Goodrich and development partner Keenan Chenail led the Planning Board through a site visit on the private property Monday to give members a visual of what they're trying to accomplish. Because Goodrich does not yet own the property, only the board and two members of the press were allowed on the tour.
The Rusty Anchor is looking to take a page out of Proprietor's Lodge book by shuttling people to events.
Scott Graves, the owner of the members-only club on Pontoosuc Lake, in the former boathouse formerly owned by the YMCA, renovated its second-floor last year and is now looking to host events there.
The Community Development Board granted a parking waiver to Proprietor's Lodge Tuesday despite opposition from neighbors.
The former ITAM building was renovated into a new reception hall and restaurant and the owner is looking to expand with a new ceremony room and a breakout space. But the neighbors feel the traffic congestion has gotten out of control and objected to the plans feeling that it will cause even more problems.
Proprietor's Lodge is looking to add two new spaces to its existing building — a ceremony room and a breakout space.
But neighbors are saying the business at the former Itam Lodge is growing entirely too fast and is causing problems in the tight residential area.
SunRaise proposes to install a ground-mounted solar array at 101 Grove St., Duke's Sand & Gravel Pit, and is requesting a special permit and site plan approval. The company leases land and roofs to develop solar projects.
Last week, Stephanie Boyd showed her colleagues a PowerPoint presentation she is preparing in advance of a planned January public information session on the bylaw amendments the board hopes to send to May's annual town meeting
The Planning Board on Monday gave the OK to Evergreen Strategies LLC's proposal to develop a licensed marijuana establishment in the vacant 2,200 square-foot building, along with several conditions including disposal and lighting.
In fact, town meeting passed an accessory dwelling unit bylaw in 2012. One problem is that the bylaw was so limited in scope and restrictive that it has seldom been used; just four ADUs have been permitted since the 2012 vote.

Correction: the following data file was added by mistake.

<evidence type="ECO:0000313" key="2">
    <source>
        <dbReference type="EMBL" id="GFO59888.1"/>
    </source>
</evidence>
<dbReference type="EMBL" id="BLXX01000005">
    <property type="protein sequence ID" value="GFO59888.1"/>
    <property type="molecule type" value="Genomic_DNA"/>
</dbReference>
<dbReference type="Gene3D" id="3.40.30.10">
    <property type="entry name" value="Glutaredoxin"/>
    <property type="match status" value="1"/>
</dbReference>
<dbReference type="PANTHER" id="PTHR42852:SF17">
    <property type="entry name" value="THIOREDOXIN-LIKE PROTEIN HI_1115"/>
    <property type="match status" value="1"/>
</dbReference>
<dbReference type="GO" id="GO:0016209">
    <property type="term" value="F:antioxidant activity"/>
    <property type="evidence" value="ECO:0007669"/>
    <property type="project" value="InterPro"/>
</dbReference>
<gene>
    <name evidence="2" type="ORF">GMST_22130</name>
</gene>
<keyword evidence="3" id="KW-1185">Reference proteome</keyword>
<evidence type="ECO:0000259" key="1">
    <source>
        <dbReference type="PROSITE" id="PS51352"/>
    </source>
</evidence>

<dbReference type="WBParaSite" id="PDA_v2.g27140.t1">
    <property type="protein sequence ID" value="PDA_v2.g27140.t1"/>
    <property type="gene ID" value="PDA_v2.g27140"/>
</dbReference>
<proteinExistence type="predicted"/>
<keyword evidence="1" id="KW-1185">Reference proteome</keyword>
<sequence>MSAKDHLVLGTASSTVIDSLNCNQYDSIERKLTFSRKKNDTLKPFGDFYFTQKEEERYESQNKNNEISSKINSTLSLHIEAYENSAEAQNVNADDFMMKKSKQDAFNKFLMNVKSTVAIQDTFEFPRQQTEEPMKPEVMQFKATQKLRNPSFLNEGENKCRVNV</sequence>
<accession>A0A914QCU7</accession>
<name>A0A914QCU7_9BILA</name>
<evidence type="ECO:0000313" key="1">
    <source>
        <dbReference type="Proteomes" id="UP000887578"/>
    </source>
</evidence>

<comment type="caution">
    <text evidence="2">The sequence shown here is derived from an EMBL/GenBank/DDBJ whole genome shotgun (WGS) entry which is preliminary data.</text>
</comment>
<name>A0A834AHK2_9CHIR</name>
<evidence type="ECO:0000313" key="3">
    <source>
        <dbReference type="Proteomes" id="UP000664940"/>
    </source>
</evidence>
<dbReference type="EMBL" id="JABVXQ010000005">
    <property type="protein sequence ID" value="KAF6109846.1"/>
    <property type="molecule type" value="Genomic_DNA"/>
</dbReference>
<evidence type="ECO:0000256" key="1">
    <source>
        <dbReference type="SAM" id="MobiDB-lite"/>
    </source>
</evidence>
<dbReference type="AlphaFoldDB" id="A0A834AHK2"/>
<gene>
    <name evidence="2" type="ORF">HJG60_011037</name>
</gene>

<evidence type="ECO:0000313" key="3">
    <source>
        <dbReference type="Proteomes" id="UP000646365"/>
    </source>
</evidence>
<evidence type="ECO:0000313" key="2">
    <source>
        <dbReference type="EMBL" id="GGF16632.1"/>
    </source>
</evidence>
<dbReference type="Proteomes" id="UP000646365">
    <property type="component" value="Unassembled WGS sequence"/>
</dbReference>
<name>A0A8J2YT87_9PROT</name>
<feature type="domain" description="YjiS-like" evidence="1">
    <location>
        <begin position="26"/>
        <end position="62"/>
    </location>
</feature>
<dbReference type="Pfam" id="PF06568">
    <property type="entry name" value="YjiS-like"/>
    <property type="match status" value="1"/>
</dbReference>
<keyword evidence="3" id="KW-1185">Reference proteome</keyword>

After months of discussions at full hearings, on social media and in a series of "community coffees" the board instituted earlier this year, the fundamental disagreement remains over whether to require owner-occupation at homes where a second or third unit is added to a primary residence.
The Planning Board last spring withdrew a more ambitious proposal to liberalize the town's housing bylaw in the face of vocal opposition. In the summer, it decided that the ADUs were one area where the town could make incremental changes to allow a little more housing flexibility.
On Monday, the board gave the OK to a parking lot with spaces for 20 cars that will be located behind the church near the old ballfield and will be accessed by Amidon Road, which is east of the church. Two more parking spaces will be created at the front of the building for handicapped access.
The town is expected to file an agreement with the telecommunications company by Friday, Oct. 5. Pittsfield Cellular Telephone Co., operating as Verizon Wireless, filed a lawsuit in federal court a month after the Planning Board denied its application for a permit last year.
According to documents filed for Monday's Planning Board meeting by the company's representatives Bacon Wilson Attorneys at Law, the regional chain is proposing a 5,814-square-foot convenience store and four fueling stations with eight pumps including diesel at 227 Ashland.
In the spring, faced with intense opposition from a vocal group of residents, the board abandoned a proposal to implement changes that would have eased zoning restrictions and created more flexibility in residential zones.
The Planning Board on Tuesday held its second meeting since May's town election and the town meeting at which the prior board had hoped to bring an ambitious proposal to revamp the town's zoning bylaws before voters.
The petition by the owners of the motel development and adjacent properties would take more than a half-dozen parcels purchased over the last several years and a section owned by the state's Division of Fisheries and Wildlife now in four different zones and consolidate them under one designation, CC-1.